I think, therefore I earn by Jessica Shepherd

“A degree in philosophy? What are you going to do with that then?”

Philosophy students will tell you they’ve been asked this question more times than they care to remember.

“The response people seem to want is a cheery shrug and a jokey ‘don’t know’,” says Joe Cunningham, 20, a final-year philosophy undergraduate at Heythrop College, University of London.

A more accurate comeback, according to the latest statistics, is “just about anything I want”.

Figures from the Higher Education Statistics Agency show philosophy graduates, once derided as unemployable layabouts, are in growing demand from employers. The number of all graduates in full-time and part-time work six months after graduation has risen by 9% between 2002-03 and 2005-06; for philosophy graduates it has gone up by 13%.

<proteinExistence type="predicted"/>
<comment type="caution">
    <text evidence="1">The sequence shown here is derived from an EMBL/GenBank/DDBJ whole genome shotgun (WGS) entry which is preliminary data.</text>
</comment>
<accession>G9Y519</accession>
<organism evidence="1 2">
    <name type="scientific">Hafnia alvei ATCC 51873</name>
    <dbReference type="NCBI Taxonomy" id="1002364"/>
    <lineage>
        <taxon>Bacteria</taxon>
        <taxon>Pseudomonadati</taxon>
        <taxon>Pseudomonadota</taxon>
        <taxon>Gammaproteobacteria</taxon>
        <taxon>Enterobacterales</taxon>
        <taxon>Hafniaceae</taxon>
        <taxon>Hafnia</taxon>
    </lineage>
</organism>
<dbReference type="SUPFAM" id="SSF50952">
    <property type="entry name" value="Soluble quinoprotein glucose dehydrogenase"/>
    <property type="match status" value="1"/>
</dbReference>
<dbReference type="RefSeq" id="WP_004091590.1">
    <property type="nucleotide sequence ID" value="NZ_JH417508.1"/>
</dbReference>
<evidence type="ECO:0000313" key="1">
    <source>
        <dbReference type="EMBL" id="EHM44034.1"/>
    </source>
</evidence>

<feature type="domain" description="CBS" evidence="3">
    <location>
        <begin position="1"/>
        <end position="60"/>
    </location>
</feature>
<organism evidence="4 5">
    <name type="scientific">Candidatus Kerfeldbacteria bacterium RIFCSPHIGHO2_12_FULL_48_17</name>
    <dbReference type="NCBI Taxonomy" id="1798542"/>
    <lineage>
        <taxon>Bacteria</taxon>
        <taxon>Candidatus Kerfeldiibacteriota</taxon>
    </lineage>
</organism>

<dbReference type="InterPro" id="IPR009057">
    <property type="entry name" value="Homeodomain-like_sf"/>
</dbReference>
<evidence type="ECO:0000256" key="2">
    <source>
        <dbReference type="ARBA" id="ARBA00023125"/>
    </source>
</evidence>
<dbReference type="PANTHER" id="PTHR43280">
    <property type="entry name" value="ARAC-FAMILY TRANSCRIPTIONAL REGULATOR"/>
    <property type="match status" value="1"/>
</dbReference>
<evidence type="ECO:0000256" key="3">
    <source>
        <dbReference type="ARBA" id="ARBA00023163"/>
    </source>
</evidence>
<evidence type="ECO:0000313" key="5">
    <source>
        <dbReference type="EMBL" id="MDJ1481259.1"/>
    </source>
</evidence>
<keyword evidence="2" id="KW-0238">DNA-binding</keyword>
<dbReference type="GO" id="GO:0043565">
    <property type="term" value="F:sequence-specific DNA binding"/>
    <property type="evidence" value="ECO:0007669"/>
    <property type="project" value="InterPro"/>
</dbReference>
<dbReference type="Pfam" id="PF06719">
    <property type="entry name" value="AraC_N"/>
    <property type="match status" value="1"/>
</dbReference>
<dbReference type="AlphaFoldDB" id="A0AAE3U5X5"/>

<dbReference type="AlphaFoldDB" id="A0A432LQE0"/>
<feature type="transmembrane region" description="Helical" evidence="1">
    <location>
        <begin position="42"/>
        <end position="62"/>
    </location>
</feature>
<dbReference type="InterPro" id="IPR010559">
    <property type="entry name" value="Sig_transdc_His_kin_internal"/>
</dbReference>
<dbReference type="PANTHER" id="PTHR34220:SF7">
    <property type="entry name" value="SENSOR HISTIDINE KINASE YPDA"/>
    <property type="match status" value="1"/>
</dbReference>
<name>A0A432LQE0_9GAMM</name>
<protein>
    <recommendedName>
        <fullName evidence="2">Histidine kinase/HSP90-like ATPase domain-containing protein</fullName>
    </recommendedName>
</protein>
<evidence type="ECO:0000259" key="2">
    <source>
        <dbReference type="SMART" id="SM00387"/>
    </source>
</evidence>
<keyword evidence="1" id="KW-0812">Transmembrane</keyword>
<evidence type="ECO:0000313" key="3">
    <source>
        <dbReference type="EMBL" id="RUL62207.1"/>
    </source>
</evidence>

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You Think Your College Course Line Up This Semester Is Too Demanding?

I found this at Alan Jacobs blog.  It is a syllabus for a class entitled English 135: Fate And The Individual In European Literature by Professor W.H. Auden at the University of Michigan in the 1941 – 42 academic year.  Sadly I have to confess I’ve only accomplished less than half of these requirements and its been over a life time, not a semester.  Why is that?  Whats the difference?  Were students smarter then?  Or is it because they didn’t have TV and Facebook?  I guess the better question is as a culture are we lacking anything by not reading the Greats?

W. H. Auden taught at the University of Michigan during the 1941-42 academic year. Here’s a syllabus from one of his classes. Hey teachers: next time one of your students complains that your schedule is too demanding, show him or her this.